Could steam-powered cars decrease the carbon dioxide in our atmosphere? – Emma, age 16, Springville, Utah
With the growing severity and frequency of storms, heat waves and wildfires, and the other dangers from climate change, there are many reasons to be concerned about the amount of carbon dioxide in the atmosphere. Scientists have shown that humanity’s addiction to burning fossil fuels is causing this problem, which means it’s time to kick that habit.
Because transportation generates more than one-fourth of the CO2 emitted by burning fossil fuels, slashing CO2 emissions requires phasing out vehicles powered by gasoline, diesel and natural gas.
Steam powered many of the early automobiles sold around 1900. Could the same technology play a role again?
The ‘Stanley Steamer’
The steam-powered car became possible once gasoline and diesel oil replaced wood and coal for the powering of engines.
Inventors Francis and Freelan Stanley, twin brothers, became automaking pioneers after they improved photographic technology. In 1898 and 1899 they were selling more vehicles than any other early automaker, and their steam-powered “Rocket Racer” set a speed record in 1906.
All along, cars powered by internal combustion engines – the kind most in use today – were competing with steam cars and winning the technology war. Starting in 1912, electric starters made them safer and more convenient by replacing dangerous hand cranks. By 1920, when its assembly lines started producing the Model T with an electric starter, Ford was selling hundreds of thousands of cars per year.
In contrast, early steam cars were heavy and expensive, and it took a long time to make enough steam to get them rolling. Doble Steam Motors, another early automaker, eventually solved this last problem and many others, but the cars remained pricey, and it was too late: The noisy and polluting but much cheaper internal combustion engine had won out. The Stanley Motor Carriage Co. ceased operating in 1924.
To be clear, because the heat to boil water to make steam has to come from somewhere, these steam-powered vehicles burned fossil fuels to heat their water anyway.
A 1970s comeback
Steam boilers can burn fuel more thoroughly than a standard internal combustion engine, leading to cleaner exhaust that is mostly water and carbon dioxide.
At the time, that was seen as an improvement.
Some of the cities battling pollution from automobile exhaust added steam-powered buses to their fleets. This resurgence was short-lived because of the arrival of new technologies that could curb pollution from internal combustion engines.
Steam’s drawback and electricity’s advantages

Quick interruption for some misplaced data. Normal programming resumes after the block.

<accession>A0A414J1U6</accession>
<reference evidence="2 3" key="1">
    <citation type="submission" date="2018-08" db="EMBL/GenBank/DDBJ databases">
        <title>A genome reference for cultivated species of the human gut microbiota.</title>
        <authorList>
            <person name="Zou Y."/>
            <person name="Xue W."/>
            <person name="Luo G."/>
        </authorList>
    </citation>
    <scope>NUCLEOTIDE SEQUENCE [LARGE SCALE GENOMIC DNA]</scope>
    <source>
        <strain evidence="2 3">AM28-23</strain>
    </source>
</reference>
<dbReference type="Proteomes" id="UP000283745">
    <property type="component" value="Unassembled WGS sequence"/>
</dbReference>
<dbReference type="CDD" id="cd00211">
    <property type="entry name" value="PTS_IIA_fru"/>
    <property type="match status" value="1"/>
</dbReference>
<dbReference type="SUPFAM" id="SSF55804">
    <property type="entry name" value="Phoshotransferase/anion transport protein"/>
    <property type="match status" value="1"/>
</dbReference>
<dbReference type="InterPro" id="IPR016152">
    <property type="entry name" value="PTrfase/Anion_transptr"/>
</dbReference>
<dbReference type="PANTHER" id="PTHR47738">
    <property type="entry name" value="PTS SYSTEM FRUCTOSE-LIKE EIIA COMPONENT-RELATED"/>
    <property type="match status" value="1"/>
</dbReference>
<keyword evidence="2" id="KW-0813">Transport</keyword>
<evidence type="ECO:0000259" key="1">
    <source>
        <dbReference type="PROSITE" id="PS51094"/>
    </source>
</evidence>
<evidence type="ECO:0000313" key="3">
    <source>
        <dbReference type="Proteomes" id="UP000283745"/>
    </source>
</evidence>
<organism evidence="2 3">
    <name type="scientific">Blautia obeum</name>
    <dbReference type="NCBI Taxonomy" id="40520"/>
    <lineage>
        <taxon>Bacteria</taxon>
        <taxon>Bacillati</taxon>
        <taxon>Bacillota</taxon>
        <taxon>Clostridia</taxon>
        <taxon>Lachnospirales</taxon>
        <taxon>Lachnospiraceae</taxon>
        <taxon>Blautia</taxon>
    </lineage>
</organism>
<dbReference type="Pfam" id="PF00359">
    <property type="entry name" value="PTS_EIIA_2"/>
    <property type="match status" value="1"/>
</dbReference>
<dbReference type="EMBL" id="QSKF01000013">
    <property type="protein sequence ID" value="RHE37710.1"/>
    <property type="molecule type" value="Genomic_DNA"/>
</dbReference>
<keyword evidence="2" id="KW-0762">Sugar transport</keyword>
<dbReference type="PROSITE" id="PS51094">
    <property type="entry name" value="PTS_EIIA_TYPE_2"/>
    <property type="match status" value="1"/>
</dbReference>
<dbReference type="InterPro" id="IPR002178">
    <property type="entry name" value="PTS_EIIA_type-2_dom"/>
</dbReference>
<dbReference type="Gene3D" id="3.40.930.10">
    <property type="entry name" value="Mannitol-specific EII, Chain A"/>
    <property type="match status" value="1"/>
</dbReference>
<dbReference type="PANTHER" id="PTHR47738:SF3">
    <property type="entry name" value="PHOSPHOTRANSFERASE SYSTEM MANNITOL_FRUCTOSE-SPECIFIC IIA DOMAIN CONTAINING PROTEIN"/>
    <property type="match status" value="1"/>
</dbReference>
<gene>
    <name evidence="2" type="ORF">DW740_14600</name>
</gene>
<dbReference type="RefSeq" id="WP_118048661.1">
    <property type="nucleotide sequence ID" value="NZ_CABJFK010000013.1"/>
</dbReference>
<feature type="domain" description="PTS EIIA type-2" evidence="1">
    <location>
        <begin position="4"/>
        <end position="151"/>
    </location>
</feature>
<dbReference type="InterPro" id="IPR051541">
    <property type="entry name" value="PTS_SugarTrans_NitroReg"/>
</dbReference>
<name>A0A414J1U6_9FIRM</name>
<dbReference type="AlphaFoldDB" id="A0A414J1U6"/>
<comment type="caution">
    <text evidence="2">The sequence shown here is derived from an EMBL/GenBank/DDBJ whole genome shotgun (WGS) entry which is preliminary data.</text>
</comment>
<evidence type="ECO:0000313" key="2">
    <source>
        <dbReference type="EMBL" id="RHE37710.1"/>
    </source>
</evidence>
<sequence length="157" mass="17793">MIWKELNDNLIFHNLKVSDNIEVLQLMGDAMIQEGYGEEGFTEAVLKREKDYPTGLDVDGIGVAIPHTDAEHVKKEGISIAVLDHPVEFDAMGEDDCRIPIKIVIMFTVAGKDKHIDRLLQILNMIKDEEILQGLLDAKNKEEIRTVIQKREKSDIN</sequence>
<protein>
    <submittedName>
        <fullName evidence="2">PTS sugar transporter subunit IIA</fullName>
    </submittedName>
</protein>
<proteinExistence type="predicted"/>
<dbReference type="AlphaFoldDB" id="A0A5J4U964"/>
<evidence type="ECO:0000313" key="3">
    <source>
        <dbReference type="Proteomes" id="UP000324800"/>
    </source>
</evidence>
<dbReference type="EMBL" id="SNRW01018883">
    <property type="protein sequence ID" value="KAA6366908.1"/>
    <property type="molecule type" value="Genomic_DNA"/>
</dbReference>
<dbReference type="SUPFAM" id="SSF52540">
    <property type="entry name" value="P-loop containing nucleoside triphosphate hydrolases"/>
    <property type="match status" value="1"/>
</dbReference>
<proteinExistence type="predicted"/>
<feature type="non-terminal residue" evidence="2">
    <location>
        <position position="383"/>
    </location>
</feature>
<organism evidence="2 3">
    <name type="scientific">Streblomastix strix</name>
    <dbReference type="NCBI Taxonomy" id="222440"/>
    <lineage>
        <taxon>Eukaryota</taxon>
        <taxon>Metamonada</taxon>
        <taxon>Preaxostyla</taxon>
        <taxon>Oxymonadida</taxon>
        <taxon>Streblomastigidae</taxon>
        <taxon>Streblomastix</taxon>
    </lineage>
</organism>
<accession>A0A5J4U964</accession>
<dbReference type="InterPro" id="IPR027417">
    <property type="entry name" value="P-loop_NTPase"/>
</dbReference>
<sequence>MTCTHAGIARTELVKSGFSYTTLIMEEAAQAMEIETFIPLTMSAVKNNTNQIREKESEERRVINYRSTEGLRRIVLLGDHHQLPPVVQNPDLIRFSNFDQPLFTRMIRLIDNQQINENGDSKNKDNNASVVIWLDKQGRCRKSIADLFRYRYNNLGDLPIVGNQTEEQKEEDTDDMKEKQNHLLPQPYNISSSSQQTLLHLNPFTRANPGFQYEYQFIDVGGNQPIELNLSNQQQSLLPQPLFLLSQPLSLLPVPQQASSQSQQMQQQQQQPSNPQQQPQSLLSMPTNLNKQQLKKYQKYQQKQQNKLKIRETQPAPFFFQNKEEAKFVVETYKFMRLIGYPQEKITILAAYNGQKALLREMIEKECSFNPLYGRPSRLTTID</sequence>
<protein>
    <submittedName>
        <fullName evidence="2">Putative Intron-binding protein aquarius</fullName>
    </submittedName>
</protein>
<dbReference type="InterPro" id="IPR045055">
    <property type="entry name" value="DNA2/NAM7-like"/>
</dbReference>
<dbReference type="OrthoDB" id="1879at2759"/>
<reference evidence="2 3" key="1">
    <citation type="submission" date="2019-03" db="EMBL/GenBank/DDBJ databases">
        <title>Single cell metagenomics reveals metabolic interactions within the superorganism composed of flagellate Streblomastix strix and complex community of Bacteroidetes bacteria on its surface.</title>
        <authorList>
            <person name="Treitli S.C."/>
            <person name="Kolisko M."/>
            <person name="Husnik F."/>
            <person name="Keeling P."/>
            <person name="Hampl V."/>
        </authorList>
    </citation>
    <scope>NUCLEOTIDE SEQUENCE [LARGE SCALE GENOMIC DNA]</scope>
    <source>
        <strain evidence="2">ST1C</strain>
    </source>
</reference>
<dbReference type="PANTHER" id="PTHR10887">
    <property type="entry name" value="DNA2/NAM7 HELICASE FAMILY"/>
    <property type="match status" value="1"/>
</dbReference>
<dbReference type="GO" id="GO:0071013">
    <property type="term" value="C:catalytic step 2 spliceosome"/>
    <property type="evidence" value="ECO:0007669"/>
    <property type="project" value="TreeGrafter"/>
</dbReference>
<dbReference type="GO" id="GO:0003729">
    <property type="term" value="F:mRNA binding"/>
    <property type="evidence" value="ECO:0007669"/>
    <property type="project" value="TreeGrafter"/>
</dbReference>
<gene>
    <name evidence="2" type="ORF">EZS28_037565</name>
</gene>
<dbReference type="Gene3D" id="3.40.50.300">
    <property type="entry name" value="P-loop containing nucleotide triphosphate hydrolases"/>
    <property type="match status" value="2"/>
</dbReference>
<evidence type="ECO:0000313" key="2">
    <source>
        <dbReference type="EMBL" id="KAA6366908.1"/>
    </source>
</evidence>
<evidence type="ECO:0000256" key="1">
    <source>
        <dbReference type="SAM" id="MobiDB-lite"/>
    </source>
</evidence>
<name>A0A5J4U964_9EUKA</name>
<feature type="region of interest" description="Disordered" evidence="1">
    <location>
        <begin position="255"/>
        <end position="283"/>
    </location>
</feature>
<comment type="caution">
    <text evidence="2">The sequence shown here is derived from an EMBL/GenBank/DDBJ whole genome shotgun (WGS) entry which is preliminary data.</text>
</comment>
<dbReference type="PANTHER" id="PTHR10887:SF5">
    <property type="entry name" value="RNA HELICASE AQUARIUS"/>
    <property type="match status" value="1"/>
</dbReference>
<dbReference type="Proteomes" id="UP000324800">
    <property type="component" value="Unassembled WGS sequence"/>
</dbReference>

The biggest obstacle for steam-powered vehicles is that steam isn’t a source of energy. Rather, it is a source of power for the wheels.
While getting around in steam-powered vehicles might make the air cleaner in the drivers’ own communities, switching to steam-powered engines that continue to burn gasoline and diesel wouldn’t reduce CO2 emissions.
A different approach can potentially eliminate the need to burn fossil fuels for transportation: replacing gasoline tanks with batteries to provide the energy, along with swapping out internal combustion engines for electric motors to turn the wheels.
The reduction in carbon emissions will be far greater if vehicles run on electricity generated by wind turbines, solar panels or other energy sources that don’t emit carbon dioxide.
As it happens, some of the first cars ever made were electric. Manufacturers stopped making those models because the need to recharge their batteries after short distances rendered those vehicles less convenient than those powered by fossil fuels.
Battery technology is so much better now that some electric vehicles can travel 400 miles (640 kilometers) without needing to recharge. Instead of switching to steam as a source of power to help reduce carbon dioxide emissions, we recommend electricity generated from renewable sources.
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This article is republished from The Conversation, a nonprofit, independent news organization bringing you facts and trustworthy analysis to help you make sense of our complex world. It was written by: Brian Stewart, Wesleyan University and Gary W. Yohe, Wesleyan University
The authors do not work for, consult, own shares in or receive funding from any company or organisation that would benefit from this article, and have disclosed no relevant affiliations beyond their academic appointment.